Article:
Hometown: Liberty Lake, WA
Major: International Politics
Post-Graduation Plans: Teaching English abroad
Advice for first-year or prospective students? 1) Go abroad! Traveling the world is the best opportunity W&L has to offer. 2) You don't have to be a Spanish major to speak Spanish, consider a LACS minor and a term abroad instead.
When I first came to Washington and Lee, I was terrified of speaking Spanish. The vastness of mastering an entire new set of language rules and vocabulary overwhelmed me. I didn't like Spanish, and from what I could tell, the feeling was mutual.
But the W&L Center for International Education and the Latin American and Caribbean Studies Program (LACS) gave me the opportunities I needed to overcome my fear. I spent last fall term abroad in Seville, Spain, and most recently spent this past whirlwind summer in two vastly different Spanish-speaking countries, Argentina and Costa Rica. When I left Spain, I was comfortable enough to make small talk; when I came back to school this fall, I was confident enough to call myself fluent.
My summer experience began the last day of this past Spring Term. I traveled from Washington, D.C. to Mar del Plata, Argentina. I spent almost two months helping teach English at Holy Trinity College, one of the best bilingual schools in the city.
I was at the school every day from 8 a.m. to 3:30 p.m., but there was hardly a typical day. During my first month, I taught English in the morning to a first grade class, and in the afternoon I helped with a kindergarten class. The first graders were learning to sit quietly and do work, so I was able to help by answering questions. The kindergarteners were more of a handful. In my second month, I switched over to the kindergarten full time, since the class had an important presentation for the parents coming up.
Though I often spent more time running after the kinder class than teaching, it was immensely rewarding getting to work with them all day. I also had to learn to work as bilingually as the children do. At lunchtime, everyone switched from Spanish to English. I learned how to listen in Spanish and respond in English, and vice versa. The children were also the best audience for my growing Spanish that I could have asked for. They didn't judge mistakes and simply wanted me to talk and play with them.
I also fell in love with the Argentine culture. I was given the chance to live with four different host families in my time in Mar del Plata, all of which were Trinity families. The Argentines I met were boisterous and spirited as well as incredibly warm and friendly. The food was unbelievable--I fell in love with dulce de leche (a type of caramel that Argentines love) and Argentine steaks (the best I've ever had). I had a wonderful first half of my summer and was disappointed that I had to leave.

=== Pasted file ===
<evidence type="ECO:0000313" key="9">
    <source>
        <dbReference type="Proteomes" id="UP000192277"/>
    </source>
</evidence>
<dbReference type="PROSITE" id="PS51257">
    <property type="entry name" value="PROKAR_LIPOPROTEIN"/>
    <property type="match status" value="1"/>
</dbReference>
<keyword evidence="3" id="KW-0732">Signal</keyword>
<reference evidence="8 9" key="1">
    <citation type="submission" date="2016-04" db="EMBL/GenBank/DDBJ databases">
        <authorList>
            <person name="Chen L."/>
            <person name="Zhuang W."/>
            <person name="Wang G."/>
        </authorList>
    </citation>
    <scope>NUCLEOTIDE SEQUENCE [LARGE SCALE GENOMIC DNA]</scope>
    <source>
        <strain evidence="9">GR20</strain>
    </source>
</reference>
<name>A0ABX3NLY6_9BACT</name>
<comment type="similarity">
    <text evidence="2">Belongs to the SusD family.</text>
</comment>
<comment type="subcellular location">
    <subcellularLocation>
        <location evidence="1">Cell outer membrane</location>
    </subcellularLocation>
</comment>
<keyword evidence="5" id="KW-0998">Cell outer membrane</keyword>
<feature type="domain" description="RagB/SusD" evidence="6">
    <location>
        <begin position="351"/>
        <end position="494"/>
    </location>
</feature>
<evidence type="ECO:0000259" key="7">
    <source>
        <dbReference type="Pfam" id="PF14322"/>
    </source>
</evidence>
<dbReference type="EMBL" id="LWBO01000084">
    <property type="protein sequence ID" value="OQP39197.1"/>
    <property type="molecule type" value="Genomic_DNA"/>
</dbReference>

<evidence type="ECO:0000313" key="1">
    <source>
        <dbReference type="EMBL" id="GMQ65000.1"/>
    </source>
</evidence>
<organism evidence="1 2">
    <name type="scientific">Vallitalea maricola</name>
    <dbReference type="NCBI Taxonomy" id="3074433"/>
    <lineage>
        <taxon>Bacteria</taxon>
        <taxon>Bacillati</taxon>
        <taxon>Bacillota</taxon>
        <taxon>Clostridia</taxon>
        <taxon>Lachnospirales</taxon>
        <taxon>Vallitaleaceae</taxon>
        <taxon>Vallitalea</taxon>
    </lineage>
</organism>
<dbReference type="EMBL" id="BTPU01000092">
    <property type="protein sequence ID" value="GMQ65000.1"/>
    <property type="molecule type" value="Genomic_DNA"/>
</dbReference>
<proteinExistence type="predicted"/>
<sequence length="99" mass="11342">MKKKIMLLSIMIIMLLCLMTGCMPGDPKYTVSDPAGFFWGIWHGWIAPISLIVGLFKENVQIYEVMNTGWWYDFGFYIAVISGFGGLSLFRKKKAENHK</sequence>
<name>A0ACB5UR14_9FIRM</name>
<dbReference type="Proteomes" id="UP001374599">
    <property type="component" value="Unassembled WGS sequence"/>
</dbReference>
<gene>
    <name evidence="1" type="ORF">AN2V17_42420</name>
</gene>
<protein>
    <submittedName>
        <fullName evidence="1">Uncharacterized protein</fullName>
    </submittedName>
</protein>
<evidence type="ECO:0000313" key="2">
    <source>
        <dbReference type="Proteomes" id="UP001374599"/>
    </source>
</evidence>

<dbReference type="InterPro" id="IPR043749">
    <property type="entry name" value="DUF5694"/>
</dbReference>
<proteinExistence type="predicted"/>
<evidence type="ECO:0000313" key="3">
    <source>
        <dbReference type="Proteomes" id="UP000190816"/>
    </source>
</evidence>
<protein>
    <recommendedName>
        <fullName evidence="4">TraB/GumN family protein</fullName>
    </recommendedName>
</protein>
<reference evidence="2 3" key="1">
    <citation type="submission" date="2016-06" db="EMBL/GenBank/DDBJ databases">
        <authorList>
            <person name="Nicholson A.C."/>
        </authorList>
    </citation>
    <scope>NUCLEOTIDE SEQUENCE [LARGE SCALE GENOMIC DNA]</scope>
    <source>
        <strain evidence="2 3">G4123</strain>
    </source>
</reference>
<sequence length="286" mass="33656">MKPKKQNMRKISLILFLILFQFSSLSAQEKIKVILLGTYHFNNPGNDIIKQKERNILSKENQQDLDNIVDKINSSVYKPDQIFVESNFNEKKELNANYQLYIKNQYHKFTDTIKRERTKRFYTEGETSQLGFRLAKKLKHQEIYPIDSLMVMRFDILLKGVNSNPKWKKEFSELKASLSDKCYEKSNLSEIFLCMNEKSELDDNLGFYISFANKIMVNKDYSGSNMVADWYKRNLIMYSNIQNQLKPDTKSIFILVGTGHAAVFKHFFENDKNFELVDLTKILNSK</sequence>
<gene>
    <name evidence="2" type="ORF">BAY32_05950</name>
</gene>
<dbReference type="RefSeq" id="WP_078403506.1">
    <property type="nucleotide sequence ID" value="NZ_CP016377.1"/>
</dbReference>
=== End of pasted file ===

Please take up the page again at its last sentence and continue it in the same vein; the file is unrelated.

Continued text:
In July, I left the middle of the Argentine winter to arrive just before Costa Rica's rainy season. The climate was hot and muggy waiting for the rain to come, and air conditioning was almost nonexistent. But as unbearable as the climate change was at first, the wonderful hospitality of the people of Nicoya more than made up for it.
For six weeks, my weekdays were filled with intensive Spanish practice at the Academia de Español Nicoya. In the mornings, I had a class by myself or with another student where we could ask any questions we had about the Spanish language, Costa Rica or life in general--as long as the questions were in Spanish. I then walked to the restaurant where worked and learned the ropes of Costa Rican food service, while also learning about their cuisine.
Though I worked at a restaurant, there are a handful of intern opportunities that students could choose from. Students could work as a teacher's aid in an elementary school, a legal aid, a medical aid or as a small business assistant. The Academia recommends the restaurant experience for students who wish practice their oral Spanish. For me it was the right choice--I was constantly interacting with customers and the other workers, which gave me the opportunity to practice my Spanish and to meet new people in the town.
I lived with one host family for my entire stay in Costa Rica, and my host mom was a fabulous cook. We shared recipes and I tried to get in the kitchen as much as I could without getting in her way. Many afternoons were spent chatting and watching Mexican telenovelas with the family. The town of Nicoya itself is a small, sleepy city, so I often spent my nights with the family rather than in the town. During the weekends, there were many nearby beaches and towns to visit, and transportation was inexpensive. There were also trips that students could take with Academia, like to the nearby Arenal Volcano or the Monteverde Cloud Forest. Costa Rica has one of the most lush and beautiful landscapes I have ever seen, and students were encouraged to go out and see it.
My time in both Argentina and Costa Rica was unlike any experience I have had on the W&L campus. I was able to immerse myself in two entirely different cultures and work environments, with a common language being one of the few similarities between both countries. These opportunities have opened up an entire hemisphere for my post-graduation plans, expanding my focus from domestic jobs to positions throughout South America and Spain. As I begin the formal job hunt in the coming months, I am also confident in my ability to express myself bilingually, and that is a skill that I will carry with me wherever I may go in the world.